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The twentieth century witnessed tremendous increase in the level of globalization and the twenty first century is taking humanity further on this path. Globalization could be defined as the flow of technology, economy, knowledge, people, values, ideas, etc. across borders. It has a great impact on every aspect of human life including higher education. Some scholars describe the twenty first century as the century of educational mobility and global schooling. The term internationalization of education is used a lot these days by educators and is at two levels: internationalization at home and internationalization abroad. Lebanon could benefit tremendously from the global inclination if it could find itself a new role of importer as well as exporter of higher education. It could benefit of its long experience of internationalization at home and of student mobility as well as its cultural diversity and dynamic society to become a provider of education across the borders, both physical and virtual, serving the near region.

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Introduction “The Age of the Nation is past, it is time to build the Earth” stated the French anthropologist Teihard de Chardin. The twentieth century witnessed tremendous raise in globalization and the twenty first century is taking humanity further on this path. Globalization could be defined as the flow of technology, economy, knowledge, people, values, ideas, etc. across border (Knight J. & de Wit H., 1997). It has a great impact on every aspect of human life including higher education. Some scholars describe the twenty first century as the century of educational mobility and global schooling (Lee H.C., 2001). The term internationalization of education is used a lot these days by educators and is at two levels: internationalization at home and internationalization abroad. Internationalization at home means the international and intercultural element of the curriculum. It also means the teaching/learning process, research, and extra-curricular activities. In fact, it is a number of activities that help students develop international understanding and intercultural skills without ever leaving the campus (Knight J., 2005). Internationalization abroad means the movement of students, teachers, institutions, curriculum, or programs across the borders and is also known as cross border education. Moreover, education in the twenty first century could be in several cases characterized by the campus-less college, the book-less library, and the professor-less classrooms because of distance learning (Lee H.C., 2005). Using distance education processes, students are able to complete part or all of their studies far away from the provider/teacher. They use printed, audio, and video material or the internet to get the material and communicate with their providers (Insung J., 2005). This paper intends to present the worldwide increasing trend of globalization in higher education and to examine if Lebanon has the necessary framework to face it. It is subdivided into an introduction followed by three sections and a conclusion. The first section discusses how the subject was approached in the literature. The second section presents the adopted methodology. The third section discusses the results of a SWOT analysis performed to assess the situation of Lebanon facing the globalization of the higher education sector. The authors conclude the research with two recommendations to help Lebanon benefit more from the trend of globalization in higher education. Literature Review The article starts with an overview of the literature covering three main issues namely; the paradigm shift facing universities, the role of the WTO in the internationalization of education, and the major views of literature regarding the internationalization of higher education. The Role of Universities Undergoing a Paradigm Shift Higher education institutions are undergoing a paradigm shift trying to cope with the changing environment. Universities are expected to prepare graduates to be global citizen fully equipped to work in a global market (Varghese N.V., 2013), (Varghese N.V., 2011). Towards More Flexibility and Dynamism To serve the globe rather than a nation, universities are recommended to switch from a closed to an open system. In the open system, regulations governing a student from acceptance to graduation are flexible enough to serve a variety of students. The students’ body is becoming more diversified coming from different nations, cultural background, age groups, including fresh high-school graduates as well as lifelong learners, full time as well as part time working students. Universities frameworks need to be dynamic enough to continuously overview and update the curriculum keeping an international perspective to match a fast changing international job market. Some scholars even recommend universities administration to strategically manage the institutions by adopting the “clientcentered” rather than “educational-provider” concept in the sense of tailoring their services to match the needs of a diversified students’ body (Lee H.C., 2005). A Variety of Providers Across Borders Universities are no longer the only provider of higher education; the sector has changed tremendously during the last fifty years to include a variety of providers across borders. The following section is an overview of the different types of these providers (Knight J., 2005). Two groups of higher institutions provide education across borders. On the one hand, there are the public, private, or religious institutions which are part of the national education system thus accredited by the home nations. On the other hand, there are the non-recognized higher education institutions which are private, profit-oriented and not part of the national education system. Some providers from the second group are of low quality aiming simply at maximizing profits and referred to as “rogue” providers. Since the second group is not part of the national educational system, controlling quality becomes a challenge. Alternative providers include profit-oriented commercial companies offering courses, programs and support services across the borders. These could be private or publicly traded companies, usually not part of the national education system of the home-nation. Moreover, several companies and higher education institutions could form affiliations to provide education across borders. The last category of providers includes the virtual institutions that are one hundred percent virtual, profit-oriented, which may or may not be part of the national education system, and are not easily monitored by the system due to their distance delivery methods. The physical or virtual movement of a provider from a nation to another to offer its services is known as provider mobility and could take several forms (Knight J., 2005). A provider from Lebanon let us say could establish a branch campus in another nation and award qualifications from Lebanon. This provider could, on the contrary, establish an independent institution in the other nation to offer its services. A third way is for the Lebanese provider to purchase a share from a provider already established in the other nation, thus merge. A fourth way is to establish abroad a study center rather than campus to support students. The possibility of offering education across borders is also possible via distance learning by establishing virtual universities. Programs Mobility Education mobility involves programs as well as providers (Knight J., 2005). Franchising is one mode of program mobility where a provider from a source country (I) authorizes another from a host country (II) to offer its courses and programs. Students are awarded qualifications from the source country provider (I). In the case of twinning, students can take courses in the source (I) or host (II) country and be awarded qualification from the provider of the source country (I). Providers from many countries could agree on a common program. Students studying this program will receive a qualification from each provider or a joint degree from all of them. If providers from different countries sign articulations, they give students credits for studies done with any of the providers. A provider from a host country (II) could sign validation agreements with another from a source country (I) allowing it to offer its qualifications. In the distance learning case, students have access to the courses and programs of the source country provider (I) anywhere in the world mainly on-line. WTO and Cross-Borders Mobility Worldwide Internationalization in education existed long ago especially with respect to students’ mobility traveling across borders to study (Kritz M., 2012). However, the issue was accentuated when the World Trade Organization (WTO), the only international organization in charge of regulating trade between nations and consisting of 146 nation members, discussed in the Uruguay Round the General Agreement on Trade and Services (GATS) which came into effect in 1995 1 . It was the first time that the trade of services rather than goods was discussed. Internationalization of Education Accentuated by the WTO According to current commitments of the GATS, foreign services providers will enjoy national treatment and be free to conduct local currency business anywhere in the nation. The educational sector would be open to international competition once the tones for the rules of the game are set under the WTO. Education was listed in the GATS as one of the services to be traded. The agreement served as a wakeup call for scholars to start actively thinking about the consequences of the liberalization of education. The GATS covers 12 services sectors including education 2 . Trade in education is organized into five categories including primary, secondary, higher, and adults (outside the regular system) education in addition to a fifth category entitled “other education” which includes all other education services not covered elsewhere. In 1995, when the initial commitments of GATS were made, 44 countries (if we consider the European Union as one country) committed to the liberalization of education of which 35 committed to the liberalization of higher education (Knight J., 2005). When a nation agrees to liberate its education sector it has to offer equal and consistent treatment of all trading foreign partners, thus it needs to treat all WTO member nations equally. Moreover, domestic and foreign supplier will be treated equally under this agreement. A nation could decide not to commit all its services sectors and put some limitations on the degree of market accessibility it allows other. However, a nation is obliged to commit to the progressive liberalization. This means that with each negotiation round a nation needs to cover more sectors and eliminate more trade barriers in the already covered sectors 3 . The GATS defines four modes of supply of any service (Knight J., 2005). The cross border supply mode which consists of providing a service across the nation borders. This mode includes, if applied to the education sector, distance learning, e-learning, and virtual universities. A second mode is the consumption of the service abroad and this is the case of student mobility. The third mode is the commercial presence mode. In this case, the education provider establishes its presence in the host nation by opening a local branch, signing twinning or franchising agreements. A fourth mode is the presence of the natural person which means the movement of the teachers and researchers across the borders. The cross border education sector is expected to grow worldwide even if a nation refuses to commit to the GATS and this is mainly due to the e-learning and the increasing number of virtual universities. Cross-Border Mobility levels Worldwide Nations nowadays could be classified according to cross-border education into four groups. With respect to the provider/program mobility, a first group consists of developed nations with a strong higher educational sector that are mainly exporter of education such as USA, UK, Australia, and Canada (Insung J., 2005). A second group is of importers of mainly English-language-education such as Japan and Korea (Molly L., 2005). A third group of nations plays the role of both exporters as well as importers such as Hong-Kong. A fourth group of mainly underdeveloped nations are still not active at both import and export levels. The worldwide demand of higher education is expected to triple between 2000 and 2025 from 97 million to 263 millions. Student mobility consisted of two million students in 2000 that studied outside their home and is expected to grow to 8 millions in 2025. The top destination of students mobility are USA (22%), UK (11%), China (8%), Germany (7%), France (7%), Australia (6%), China (6%), Canada (6%), and Japan (3%) 1 . Major Views on the Internationalization of Higher Education The internationalization of higher education is debated by scholars all over the world. Some academics fully support this trend, others oppose it, and a thirds group admits that it is a fact to be dealt with (MED, 1999) 2 (University of Oxford, 2015) 3 . The Supporters The group fully supporting this trend argues that the internationalization of education both at home or abroad will help create a knowledge society thus help further develop the human capital. Education providers will be triggered to continuously update their curriculum to prepare their graduates to work in a diversified international job market. Researchers would select topics with an international scope and will be capable thanks to the information technology development to collaborate with scholars across the globe. Information will spread fast creating a kind of “knowledge web” across the world (Lee H.C., 2005). Students and teachers will be more innovative and knowledge will be the most valuable resource of any nation. The world will be moving more and more towards the knowledge economy. Knowledge emphasized is mainly the know-how (ability to do things and gain skills), the know-why (about the natural world, society, and human mind), and the know-who (social relations) rather than the know-what (knowledge of facts) (MED, 1999) 4 . Learning will be continuous at the level of the organization and firms are to create a learning environment and appreciate its intellectual capital, the intangible asset, as they appreciate its other tangible assets. A nation will also diffuse its culture and benefit from others experiences too. The Opponents A second group of academics fully opposes the liberalization of education. They are averse of the creeping of the mentality of the business to the sector of education and refuse that education would be considered as a service like others to be traded. The sector will be dominated by profit-oriented providers who will be concerned by profit rather than quality which put the students at risk of dealing with “rogue” providers since the nation cannot always control the quality offered by the cross-border providers. Moreover, the trade in education will create a new center-periphery situation since it will mostly be unilateral. Developed countries will mainly be the exporters whereas developing countries will play the role of importers. Exporter countries will diffuse their culture and mode of thinking and threaten the importers heritage, culture and national sovereignty. For this group education is a public good and needs to remain a public responsibility. The Realistic Approach This paper argues that the internationalization of education is a fact that could not be avoided. A nation needs to prepare itself to gain from the advantages and avoid the disadvantages. The opening up of the education sector is not an instant action; it is rather a long process that a nation needs to undertake to ensure the quality of the service and maintain its cultural identity. Work is needed for the mutual recognition of degrees between the nations. Internationalization is not to be the transplantation of a foreign program as it is, it is rather its adaptation to the local culture and needs. Interaction is thus needed between the importer and exporter to engage in a win-win situation and avoid educational monopoly. The UNESCO is playing a key role with the Organization for Economic Cooperation and Development 1 . It published in 2005 a document entitled “The Guidelines for Quality Provision in Cross-border Higher Education 2 . The guidelines are prepared jointly by participants from around 90 countries and have two main concerns: to protect students seeking cross border education from receiving low quality services and to stress the importance of the retention of national sovereignty of higher education which needs to be cultural specific (Antony S., 2005). Since the internationalization of education is a reality to be dealt with, the fourth and last section of this paper evaluates the readiness of Lebanon to gain from the internationalization of higher education and to face the possible threats arising from the new environment. Methods and Approaches To be able to answer our research question and properly examine whether or not Lebanon has the necessary framework to face the increasing trend of globalization in higher education, the authors decided to build the study on a literature review followed by a SWOT analysis. The literature review is necessary to build a theoretical framework about how was the issue of globalization in higher education tackled by international literature. The higher education sector is moving towards more flexibility and dynamism with many providers crossing the borders. The WTO was identified as a major player in encouraging mobility worldwide. The authors subdivided the literature on the internationalization of higher education into three groups namely; the supporters, the opponents, and the realistic and argued for the third group. The theoretical framework built in the first section would be of great value in the next section consisting of a SWOT analysis. The SWOT analysis is considered a simple but useful framework for analyzing a situation through identifying its strengths, weaknesses, opportunities and threats. It helps the user focus on the strengths, work on the weaknesses, minimize threats, and take full advantages of opportunities. The SWOT analysis of Lebanon facing the globalization of the higher education sector was performed in the light of the theoretical framework discussed above. The researchers decided to adopt a mixed approach using qualitative as well as quantitative data to serve the research needs. The research is descriptive in nature. It describes the emerging trend of globalization in higher education worldwide and in Lebanon and deduces some conclusions about Lebanon. Results: a SWOT Analysis about Lebanon Does Lebanon have the necessary education framework to deal with the internationalization of higher education? The internationalization of higher education exposed so far is at two levels: at home and cross-border. The cross border education is an inward or outward movement of students, faculty member, physical, and virtual commercial presence. It is important to mention first that Lebanon is not a full member of the WTO yet but rather an observer member. Observer members are those expected to join the organization once they make the necessary changes to conform their economy and legal framework to the organization regulations. Strength The strength of Lebanon when it comes to the internationalization of higher education is that it practiced it long ago. The first two higher education providers in Lebanon were private foreign missionary that crossed the border to Lebanon to establish the American University of Beirut (formerly the Syrian Protestant College) by Protestant American missionaries in 1866 and the Saint Joseph University by the Jesuits in 1875. The Beirut Arab University, affiliated to the Alexandria University in Egypt, was later established in 1960. The leader providers of higher education were thus foreigners from the private sector. It was not till the year 1950 that the Lebanese government established the national public university named the Lebanese University. It needs to be mentioned that there are currently in Lebanon 35 private universities, 9 private colleges, 3 private universities for religious studies and the public Lebanese University 1 . Around 80% of these institutions were established in the 1990’s when the Lebanese government decided to expend the sector. The sector includes 180850 students, 16387 teachers, and around 5000 staff members in 2009-2010. The curriculum was therefore international and intercultural taking the basis of the west and adapted to the east. Internationalization at home was practiced and the Lebanese students looked for such curriculum since many of them migrated to work abroad and wanted to be prepared for international competition. What helped in this process was that the Lebanese population is diversified and multilingual speaking fluently many languages besides its Arabic mother tongue (namely French, English, and Armenian). The mobility of students inward and outward existed years ago. Foreign students studied at the Saint Joseph University, American University of Beirut, Beirut Arab University, Lebanese American University (formerly Beirut University College), and the Lebanese University. The number of foreign university students in Lebanon decreased during the civil war since foreigners avoided coming to an insecure country. After the war, the numbers boosted again. Today, the number of international students (with a foreign passport) at the American University of Beirut for example is 2000 from 66 different countries out of a total of approximately 5000 students (AUB, 2017) 1 . Mobility works both ways since many Lebanese students leave Lebanon yearly the study abroad. In 2006, it was estimated that 7.3% of the Lebanese university students were studying abroad, their top destination is mainly: France with 4671 students, USA with 2179 students, Germany with 976 students, Italy with 577 students, and UK with 575 students (Atlas of Students Mobility, 2008) 2 . Foreign faculty members cross the border to Lebanon to teach mainly at the private universities previously mentioned. Many Lebanese study abroad and stay there teaching at universities too. Weaknesses The major weakness in the Lebanese higher education sector facing globalization is quality assurance in distance learning in particular. This weakness is not unique to Lebanon. All nations around the world are working on improving their quality control measures. The flourishing of cross border education changed the rules of the games by introducing new types of providers and new modes of supply thus necessitate the review of the existing quality control practices. When a student moves across the border to study, the quality of the service he /she gets is controlled by the government that controls the provider. However, when a student gets the service via a distance learning program, he/ she is at risk of dealing with a “rogue” provider since the provider is beyond the scope of the control of the nation in terms of the licensing the institution and the accreditation of the programs . Moreover, there is a need to work on the international recognition of degrees to help graduates from a nation to work in another. Opportunities The opportunities offered to Lebanon are tremendous if it could succeed in finding itself a new role mainly as an importer as well as exporter of education to the region. Since most nations are opening up more and more their higher education sector, Lebanon is to grasp the chance to cross the borders and practice outward provider/ program mobility. Lebanese universities could establish their presence mainly in the Arab countries via opening branches, franchising, or merging. Lebanon has to work now on two modes, not only attracting more foreign students to Lebanon but also moving to serve these students in their home country now that the chance is offered. Moreover, Lebanon needs not only recognize and control virtual education as a new mode of supply, but also seek to become a provider of such type and cater for an increasing demand. This goes hand in hand with a continuous development of telecommunication infrastructure to support this task. Threats The threats facing Lebanon in losing its national identity because of the internationalization in higher education are believed to be minimal since Lebanon is known to be open to different civilizations and religions. In facts, it plays the role of a median between the eastern and western civilization and the uniqueness of Lebanon was long ago due to this specific role. The cultural diversity existing creates a dynamic society capable of fast adaptation to the changing environment. The major threat, however, is believed to be in Lebanon failing to find itself a new role in this changing environment. The number of foreign students coming to Lebanon might decline since these students will have access to different types of providers/programs at home. Relying on the inward students’ mobility is not enough anymore. Lebanon considered itself in the past as the provider of education and other services to the region and mainly to its Arabic fellows. This role could be sustained if and only if Lebanon succeeds in importing as well as exporting higher education. The comparative advantage of Lebanon is its capability of importing foreign curriculum, adapting it to the culture and needs of the region it knows well before exporting it. This necessitates a continuous investigation of the region needs and a permanent update of curriculum. Conclusion and Recommendations After exploring the new trends in higher education worldwide, we conclude that it is moving more and more on the way of internationalization at home and across the borders. Curriculums are made to form an international citizen and students, faculty, and providers are moving across the borders. The distance learning mode is flourishing due to the development in telecommunication. These trends are emphasized by the WTO listing education among the traded services. The challenges facing nations are mainly to ensure the quality of the education provided across borders and to keep education culture specific with an international outlook. Finally, for Lebanon to benefit from the global inclination, we recommend policy makers and major actors in the field of higher education to work on a) Lebanon finding itself a new role of importer as well as exporter of higher education and b) helping Lebanon benefit of its long experience of internationalization at home, of student mobility, cultural diversity, and dynamic society to become a provider of education across the borders, both physical and virtual, serving the near region.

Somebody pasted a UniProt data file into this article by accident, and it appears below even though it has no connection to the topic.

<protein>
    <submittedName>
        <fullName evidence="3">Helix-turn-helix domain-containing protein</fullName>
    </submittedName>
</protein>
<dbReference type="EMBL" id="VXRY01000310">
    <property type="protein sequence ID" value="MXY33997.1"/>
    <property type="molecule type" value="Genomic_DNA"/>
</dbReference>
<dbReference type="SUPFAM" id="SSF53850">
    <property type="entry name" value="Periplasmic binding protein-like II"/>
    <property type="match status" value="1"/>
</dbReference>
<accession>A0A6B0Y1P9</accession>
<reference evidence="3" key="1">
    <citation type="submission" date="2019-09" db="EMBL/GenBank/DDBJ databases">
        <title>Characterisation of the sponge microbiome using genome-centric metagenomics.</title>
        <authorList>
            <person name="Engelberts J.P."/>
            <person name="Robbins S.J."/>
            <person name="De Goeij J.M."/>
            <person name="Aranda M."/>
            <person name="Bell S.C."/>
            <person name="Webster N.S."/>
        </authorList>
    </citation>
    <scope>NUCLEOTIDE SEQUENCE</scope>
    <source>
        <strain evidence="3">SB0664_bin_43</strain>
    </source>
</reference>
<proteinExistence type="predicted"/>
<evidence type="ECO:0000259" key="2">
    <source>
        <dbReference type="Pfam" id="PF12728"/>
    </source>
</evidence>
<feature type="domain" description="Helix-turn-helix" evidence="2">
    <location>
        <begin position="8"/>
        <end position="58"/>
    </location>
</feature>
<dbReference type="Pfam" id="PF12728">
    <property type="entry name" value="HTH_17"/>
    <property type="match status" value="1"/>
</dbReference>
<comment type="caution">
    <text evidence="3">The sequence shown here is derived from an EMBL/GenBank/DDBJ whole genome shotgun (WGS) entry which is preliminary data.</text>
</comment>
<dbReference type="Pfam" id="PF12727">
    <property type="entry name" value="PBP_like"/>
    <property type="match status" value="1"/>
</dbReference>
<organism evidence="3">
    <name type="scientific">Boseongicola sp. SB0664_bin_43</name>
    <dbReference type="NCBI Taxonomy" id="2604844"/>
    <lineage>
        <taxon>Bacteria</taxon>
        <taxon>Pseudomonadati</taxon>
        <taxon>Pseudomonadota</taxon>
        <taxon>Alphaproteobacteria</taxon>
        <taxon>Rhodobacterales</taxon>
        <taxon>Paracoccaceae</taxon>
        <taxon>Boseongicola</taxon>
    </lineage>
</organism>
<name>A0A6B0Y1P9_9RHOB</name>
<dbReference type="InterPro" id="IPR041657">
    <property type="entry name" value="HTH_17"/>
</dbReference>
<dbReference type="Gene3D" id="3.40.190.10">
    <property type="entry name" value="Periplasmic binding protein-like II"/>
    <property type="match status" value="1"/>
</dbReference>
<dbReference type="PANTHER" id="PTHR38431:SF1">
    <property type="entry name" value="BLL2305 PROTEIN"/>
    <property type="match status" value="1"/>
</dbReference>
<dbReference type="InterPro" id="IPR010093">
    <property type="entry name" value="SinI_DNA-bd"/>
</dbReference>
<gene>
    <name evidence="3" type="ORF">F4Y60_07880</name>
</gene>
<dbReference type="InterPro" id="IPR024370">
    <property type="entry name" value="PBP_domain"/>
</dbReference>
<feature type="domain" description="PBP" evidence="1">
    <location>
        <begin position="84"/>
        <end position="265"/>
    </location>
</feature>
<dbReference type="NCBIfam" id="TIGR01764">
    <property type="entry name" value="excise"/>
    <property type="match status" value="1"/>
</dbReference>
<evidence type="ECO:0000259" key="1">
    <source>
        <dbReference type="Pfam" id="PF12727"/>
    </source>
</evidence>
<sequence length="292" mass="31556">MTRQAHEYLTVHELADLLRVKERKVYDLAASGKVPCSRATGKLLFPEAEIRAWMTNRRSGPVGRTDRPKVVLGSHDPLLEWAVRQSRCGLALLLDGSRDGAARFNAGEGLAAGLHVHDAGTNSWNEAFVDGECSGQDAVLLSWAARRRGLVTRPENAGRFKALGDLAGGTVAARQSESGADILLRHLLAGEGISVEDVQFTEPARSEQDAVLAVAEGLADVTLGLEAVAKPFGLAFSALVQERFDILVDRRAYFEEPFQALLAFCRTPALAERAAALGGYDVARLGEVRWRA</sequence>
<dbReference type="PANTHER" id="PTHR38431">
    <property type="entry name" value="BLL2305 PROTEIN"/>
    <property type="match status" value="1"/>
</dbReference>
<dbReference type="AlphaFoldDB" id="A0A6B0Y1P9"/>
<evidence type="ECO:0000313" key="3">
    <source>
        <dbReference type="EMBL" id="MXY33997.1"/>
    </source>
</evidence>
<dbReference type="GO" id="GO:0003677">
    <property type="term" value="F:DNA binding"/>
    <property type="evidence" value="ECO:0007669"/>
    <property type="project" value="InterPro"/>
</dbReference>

About the authors

- Bou Diab Anis Nabih

Lebanese University

P.O. Box 6573/14 Badaro, Museum, Aley - Lebanon
Bou Diab Anis Nabih. PhD Associate Professor, Head of the Finance Department, Faculty of Economic Sciences & Business Administration, Lebanese University.

- Takieddine Abir Riad

Lebanese University

P.O. Box 6573/14 Badaro, Museum, Aley - Lebanon
Takieddine Abir Riad. PhD, Associate Professor, Faculty of Economic Sciences & Business Administration, Lebanese University.


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Copyright (c) 2017 Bou Diab Anis Nabih -., Takieddine Abir Riad -.